Impossible Foods CEO Pat Brown said Thursday that the alternative meat company does not plan on going public anytime soon.
"Right now, I think it's not the right time for us to go public," Brown told CNBC on "The Exchange."
Impossible makes a plant-based burger that uses soy leghemoglobin — or heme — as a color additive. The company genetically engineers yeast to create heme, the iron-containing molecule that gives meat its taste and aroma.
Plant-based burgers have grown in popularity as more consumers look to reduce the amount of meat in their diets for health and environmental reasons. The demand has at times created tight supplies of Impossible's products.
But despite seeing this immense growth, Brown said, "We've been very lucky to have great investors. No shortage of great investors when we need money to support our growth. From a financial standpoint, there is no urgency to go public."
During the interview, Brown addressed the supply issues the company has previously faced.
"As soon as we realized that the demand was outpacing our supply, we scrambled to scale our production at our site in Oakland. We have increased a production at our [Oakland plant] more than three-folds in the past two or three months. We have doubled our staffing there."
The company also recently struck a deal with OSI Group, a large meat manufacturer and supplier for fast-food chains, which should also help grow its production.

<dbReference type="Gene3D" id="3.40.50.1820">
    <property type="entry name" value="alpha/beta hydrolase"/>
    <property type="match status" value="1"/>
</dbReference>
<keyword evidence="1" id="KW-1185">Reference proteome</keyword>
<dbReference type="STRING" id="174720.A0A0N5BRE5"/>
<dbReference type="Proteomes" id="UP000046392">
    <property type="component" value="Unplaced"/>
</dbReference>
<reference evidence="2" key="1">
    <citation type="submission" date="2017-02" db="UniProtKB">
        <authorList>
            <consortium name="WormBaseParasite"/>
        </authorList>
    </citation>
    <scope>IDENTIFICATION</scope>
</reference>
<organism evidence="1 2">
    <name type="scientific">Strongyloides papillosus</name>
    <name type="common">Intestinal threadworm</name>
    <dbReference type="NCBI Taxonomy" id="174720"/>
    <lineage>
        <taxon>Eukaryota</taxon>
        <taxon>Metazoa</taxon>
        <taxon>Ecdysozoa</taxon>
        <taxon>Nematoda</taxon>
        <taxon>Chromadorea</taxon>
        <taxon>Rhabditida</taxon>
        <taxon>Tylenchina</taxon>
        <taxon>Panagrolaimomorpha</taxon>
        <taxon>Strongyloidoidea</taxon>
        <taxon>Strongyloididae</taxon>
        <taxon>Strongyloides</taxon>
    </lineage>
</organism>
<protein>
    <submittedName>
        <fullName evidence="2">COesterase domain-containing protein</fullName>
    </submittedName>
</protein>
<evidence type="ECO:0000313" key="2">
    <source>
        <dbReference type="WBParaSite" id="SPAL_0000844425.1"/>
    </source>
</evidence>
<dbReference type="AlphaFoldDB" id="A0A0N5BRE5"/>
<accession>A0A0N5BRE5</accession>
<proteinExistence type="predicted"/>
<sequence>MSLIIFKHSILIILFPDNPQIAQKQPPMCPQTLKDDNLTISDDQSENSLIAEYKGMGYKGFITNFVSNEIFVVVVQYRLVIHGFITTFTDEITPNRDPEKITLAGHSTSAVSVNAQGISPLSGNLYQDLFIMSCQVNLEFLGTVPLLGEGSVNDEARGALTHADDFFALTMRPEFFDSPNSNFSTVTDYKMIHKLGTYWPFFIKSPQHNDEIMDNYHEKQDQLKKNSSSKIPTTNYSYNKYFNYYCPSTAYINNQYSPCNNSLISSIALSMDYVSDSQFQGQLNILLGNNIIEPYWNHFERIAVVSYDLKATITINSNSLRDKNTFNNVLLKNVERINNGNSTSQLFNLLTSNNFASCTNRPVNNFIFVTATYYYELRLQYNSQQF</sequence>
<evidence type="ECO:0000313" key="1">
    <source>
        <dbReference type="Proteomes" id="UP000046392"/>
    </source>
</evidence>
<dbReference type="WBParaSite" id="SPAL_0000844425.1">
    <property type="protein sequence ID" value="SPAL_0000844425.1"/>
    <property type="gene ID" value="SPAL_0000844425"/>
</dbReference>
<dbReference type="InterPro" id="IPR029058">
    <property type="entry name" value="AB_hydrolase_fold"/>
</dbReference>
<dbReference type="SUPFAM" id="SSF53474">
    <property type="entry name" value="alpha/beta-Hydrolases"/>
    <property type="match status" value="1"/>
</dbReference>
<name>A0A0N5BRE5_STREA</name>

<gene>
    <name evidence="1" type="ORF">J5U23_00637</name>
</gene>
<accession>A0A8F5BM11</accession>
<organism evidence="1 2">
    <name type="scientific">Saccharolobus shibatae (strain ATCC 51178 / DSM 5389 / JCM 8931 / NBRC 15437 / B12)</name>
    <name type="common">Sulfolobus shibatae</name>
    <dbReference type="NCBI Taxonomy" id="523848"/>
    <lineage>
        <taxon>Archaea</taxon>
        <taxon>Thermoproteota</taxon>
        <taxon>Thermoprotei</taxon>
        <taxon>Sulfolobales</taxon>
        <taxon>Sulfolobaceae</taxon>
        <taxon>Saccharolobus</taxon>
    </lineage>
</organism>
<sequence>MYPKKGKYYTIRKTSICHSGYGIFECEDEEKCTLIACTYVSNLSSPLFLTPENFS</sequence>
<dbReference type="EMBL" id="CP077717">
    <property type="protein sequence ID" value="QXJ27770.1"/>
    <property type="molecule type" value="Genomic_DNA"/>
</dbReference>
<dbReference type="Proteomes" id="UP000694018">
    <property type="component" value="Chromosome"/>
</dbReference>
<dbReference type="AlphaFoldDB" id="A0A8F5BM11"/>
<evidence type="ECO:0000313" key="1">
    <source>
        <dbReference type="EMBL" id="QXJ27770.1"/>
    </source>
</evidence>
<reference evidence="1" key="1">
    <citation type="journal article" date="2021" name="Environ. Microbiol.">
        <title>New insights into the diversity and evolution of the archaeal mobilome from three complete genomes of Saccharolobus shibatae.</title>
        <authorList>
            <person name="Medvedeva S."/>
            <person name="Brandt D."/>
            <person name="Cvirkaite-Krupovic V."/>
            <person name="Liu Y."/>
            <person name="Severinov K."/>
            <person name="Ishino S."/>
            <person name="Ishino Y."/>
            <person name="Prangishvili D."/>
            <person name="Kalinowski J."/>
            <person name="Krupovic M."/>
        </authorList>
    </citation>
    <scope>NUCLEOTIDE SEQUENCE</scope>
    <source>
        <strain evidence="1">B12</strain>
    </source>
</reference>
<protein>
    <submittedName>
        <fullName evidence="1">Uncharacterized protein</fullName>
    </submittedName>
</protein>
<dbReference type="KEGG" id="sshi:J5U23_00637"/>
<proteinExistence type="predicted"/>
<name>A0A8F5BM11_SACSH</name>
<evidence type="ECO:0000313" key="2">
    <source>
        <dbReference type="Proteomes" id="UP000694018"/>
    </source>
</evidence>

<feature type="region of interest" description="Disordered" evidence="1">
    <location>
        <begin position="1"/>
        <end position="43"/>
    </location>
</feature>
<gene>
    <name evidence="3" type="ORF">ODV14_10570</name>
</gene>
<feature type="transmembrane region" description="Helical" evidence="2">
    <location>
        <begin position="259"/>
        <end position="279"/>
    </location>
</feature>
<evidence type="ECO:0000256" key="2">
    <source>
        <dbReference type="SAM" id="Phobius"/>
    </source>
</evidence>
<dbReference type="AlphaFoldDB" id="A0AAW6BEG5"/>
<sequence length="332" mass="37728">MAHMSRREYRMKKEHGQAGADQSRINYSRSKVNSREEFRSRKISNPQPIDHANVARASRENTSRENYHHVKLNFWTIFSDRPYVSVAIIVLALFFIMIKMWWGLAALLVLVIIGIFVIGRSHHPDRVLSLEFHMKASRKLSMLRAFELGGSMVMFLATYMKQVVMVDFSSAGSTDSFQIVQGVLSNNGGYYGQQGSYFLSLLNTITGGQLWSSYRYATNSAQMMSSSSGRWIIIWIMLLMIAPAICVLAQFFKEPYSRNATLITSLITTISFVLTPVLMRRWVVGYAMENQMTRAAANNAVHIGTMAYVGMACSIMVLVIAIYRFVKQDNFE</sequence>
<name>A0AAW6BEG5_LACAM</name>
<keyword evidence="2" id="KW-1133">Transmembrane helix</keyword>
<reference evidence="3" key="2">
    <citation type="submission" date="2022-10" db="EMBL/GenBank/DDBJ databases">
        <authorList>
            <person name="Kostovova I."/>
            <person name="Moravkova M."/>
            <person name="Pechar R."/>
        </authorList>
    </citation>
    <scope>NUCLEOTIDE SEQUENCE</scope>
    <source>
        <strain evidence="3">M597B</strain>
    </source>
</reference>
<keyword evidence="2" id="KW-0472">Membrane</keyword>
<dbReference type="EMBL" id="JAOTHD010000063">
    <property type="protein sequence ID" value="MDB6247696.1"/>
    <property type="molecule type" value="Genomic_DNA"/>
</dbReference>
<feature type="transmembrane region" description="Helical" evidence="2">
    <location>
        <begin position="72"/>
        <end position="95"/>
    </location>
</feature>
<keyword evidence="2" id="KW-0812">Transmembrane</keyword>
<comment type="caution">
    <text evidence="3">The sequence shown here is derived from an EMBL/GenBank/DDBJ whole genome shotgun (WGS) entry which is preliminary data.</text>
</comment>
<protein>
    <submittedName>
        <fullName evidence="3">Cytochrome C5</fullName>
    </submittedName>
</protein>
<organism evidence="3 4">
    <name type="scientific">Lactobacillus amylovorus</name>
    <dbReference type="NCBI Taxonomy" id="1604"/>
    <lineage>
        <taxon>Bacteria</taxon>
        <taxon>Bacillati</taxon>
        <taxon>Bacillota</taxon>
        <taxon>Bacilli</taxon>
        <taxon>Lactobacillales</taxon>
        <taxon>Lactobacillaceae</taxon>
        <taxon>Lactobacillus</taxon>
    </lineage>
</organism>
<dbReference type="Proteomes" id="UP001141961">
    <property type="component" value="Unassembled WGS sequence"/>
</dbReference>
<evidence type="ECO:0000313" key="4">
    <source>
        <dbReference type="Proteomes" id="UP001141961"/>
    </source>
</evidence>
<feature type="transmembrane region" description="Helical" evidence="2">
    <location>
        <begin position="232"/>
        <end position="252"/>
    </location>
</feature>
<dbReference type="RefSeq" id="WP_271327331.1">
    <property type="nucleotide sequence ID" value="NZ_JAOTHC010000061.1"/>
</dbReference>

"I think we've figured out a solution to the problem and have caught up with the demand. I think our restaurant customers can have confidence that we'll be able to supply them from now on without a break," he said.
The fast food giant began testing the Impossible Whopper at various locations in St. Louis in April. The company soon extended the plant-based burger to six more markets after seeing growth in traffic.
"We are extremely confident that we'll be able to supply all the demand that Burger King has and the growing number of other restaurants," Brown said.
The company's products also will be heading to the grocery store in September. On Wednesday, Impossible made the announcement after the Food and Drug Administration approved its key color ingredient soy leghemoglobin.
Rival Beyond Meat went public in May, and despite a steep decline in trading on Thursday, the stock is still up more than 600% since its debut. Beyond Meat's stock price has been driven up by interest in the category as well as by more speculative trading.
Brown said he doesn't see the competition with Beyond Meat as an issue.
"Between Impossible Foods and Beyond Meat, we share less than 1% of the U.S. market for ground beef," he said. "The other 99% is still out there and it would be crazy for us to focus on Beyond Meat as the competition. We're focused on the other 99%."